let me use rows as vectors. From the description it would seem like `pmap`

should do it, but I was unable to make it work, and none of the examples that I
found on the web seem to apply to this situation. It seems that there is no
way to use the whole row as a vector in `pmap`

. As far as I can tell, you
need to specifically enter each of the arguments in `pmap`

, using numbered
codes like `..1`

, `..2`

, and so on.

I can do for example this:

```
selections %>%
mutate(chisq = pmap_dbl(., ~sum((c(..1, ..2, ..3, ..4) -
expected)^2/expected))) %>%
head()
```

```
## White Black Hispanic Other chisq
## 1 191 20 37 27 0.9660895
## 2 203 24 25 23 3.3614719
## 3 192 17 36 30 1.8311688
## 4 195 17 33 30 1.4220779
## 5 212 11 35 17 7.0735931
## 6 200 17 28 30 2.1544012
```

which is fairly close to what I am looking for, but the `c(..1, ..2, ..3, ..4)`

will quickly get unwieldy and error prone with larger number of categories.

Ideally, I would like to be able to do something like

`pmap_dbl(selections, ~sum((.row - expected)^2/expected))`

but there does not seem to be any way to do this.

One way is to *transpose* the data frame - it is way easier to map things over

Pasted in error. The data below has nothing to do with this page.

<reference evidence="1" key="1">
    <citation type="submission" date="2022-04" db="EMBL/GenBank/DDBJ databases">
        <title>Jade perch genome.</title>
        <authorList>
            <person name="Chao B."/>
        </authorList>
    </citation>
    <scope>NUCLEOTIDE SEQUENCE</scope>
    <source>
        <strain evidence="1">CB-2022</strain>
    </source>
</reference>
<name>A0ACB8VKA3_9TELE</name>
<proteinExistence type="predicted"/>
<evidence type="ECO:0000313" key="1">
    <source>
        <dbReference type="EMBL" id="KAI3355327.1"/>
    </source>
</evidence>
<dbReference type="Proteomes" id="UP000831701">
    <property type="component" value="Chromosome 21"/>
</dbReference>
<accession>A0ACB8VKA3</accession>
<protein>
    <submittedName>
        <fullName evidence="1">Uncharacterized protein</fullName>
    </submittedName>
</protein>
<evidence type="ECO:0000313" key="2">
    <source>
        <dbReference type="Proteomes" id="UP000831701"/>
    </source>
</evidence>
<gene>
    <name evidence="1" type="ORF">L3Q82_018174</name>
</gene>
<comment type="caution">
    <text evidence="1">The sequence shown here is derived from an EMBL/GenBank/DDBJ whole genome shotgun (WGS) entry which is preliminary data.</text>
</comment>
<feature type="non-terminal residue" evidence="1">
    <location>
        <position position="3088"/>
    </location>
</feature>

columns than over rows. This will work nicely:

```
selections %>%
mutate(chisq = transpose(.) %>%
simplify_all() %>%
map_dbl(~sum((.x - expected)^2/expected))) %>%
head()
```

```
## White Black Hispanic Other chisq
## 1 191 20 37 27 0.9660895
## 2 203 24 25 23 3.3614719
## 3 192 17 36 30 1.8311688
## 4 195 17 33 30 1.4220779
## 5 212 11 35 17 7.0735931
## 6 200 17 28 30 2.1544012
```

or, equivalently,

```
selections %>%
mutate(chisq = transpose(.) %>%
map_dbl(~sum((as_vector(.x) - expected)^2/expected))) %>%
head()
```

```
## White Black Hispanic Other chisq
## 1 191 20 37 27 0.9660895
## 2 203 24 25 23 3.3614719
## 3 192 17 36 30 1.8311688
## 4 195 17 33 30 1.4220779
## 5 212 11 35 17 7.0735931
## 6 200 17 28 30 2.1544012
```

The problems I have with this approach are:

- It requires a “nested” pipe (or a mess of nested parentheses which is something that students learning R for the first time have trouble with).
- It introduces two additional concepts (transposition and either
`simplify_all`

or`as_vector`

) that have nothing to do with the already pretty complicated topic of goodness of fit test.

## Finishing the test

Let’s quickly finish the comparison of the observed sample frequencies with the simulated sample frequencies. First, let’s actually use one of the less than ideal ways to calculate the \(\chi^2\) scores:

```
selections %>%
mutate(chisq = transpose(.) %>%
map_dbl(~sum((as_vector(.x) - expected)^2/expected))) ->
selections_with_chisq
```

Then we plot the \(\chi^2\) scores of all the simulated samples, and mark the observed \(\chi^2\) on the plot with a vertical line.

```
gf_histogram(~chisq, data = selections_with_chisq) %>%
gf_vline(xintercept = observed_chi_square, color="red")
```

We can then easily answer the question “how many of the 1000 simulated samples had a \(\chi^2\) score greater than or equal to the observed \(\chi^2\) score?”

`count(~(chisq >= observed_chi_square), data = selections_with_chisq)`

```
## n_TRUE
## 110
```

I don’t understand it either, but at least it rhymes in Czech.↩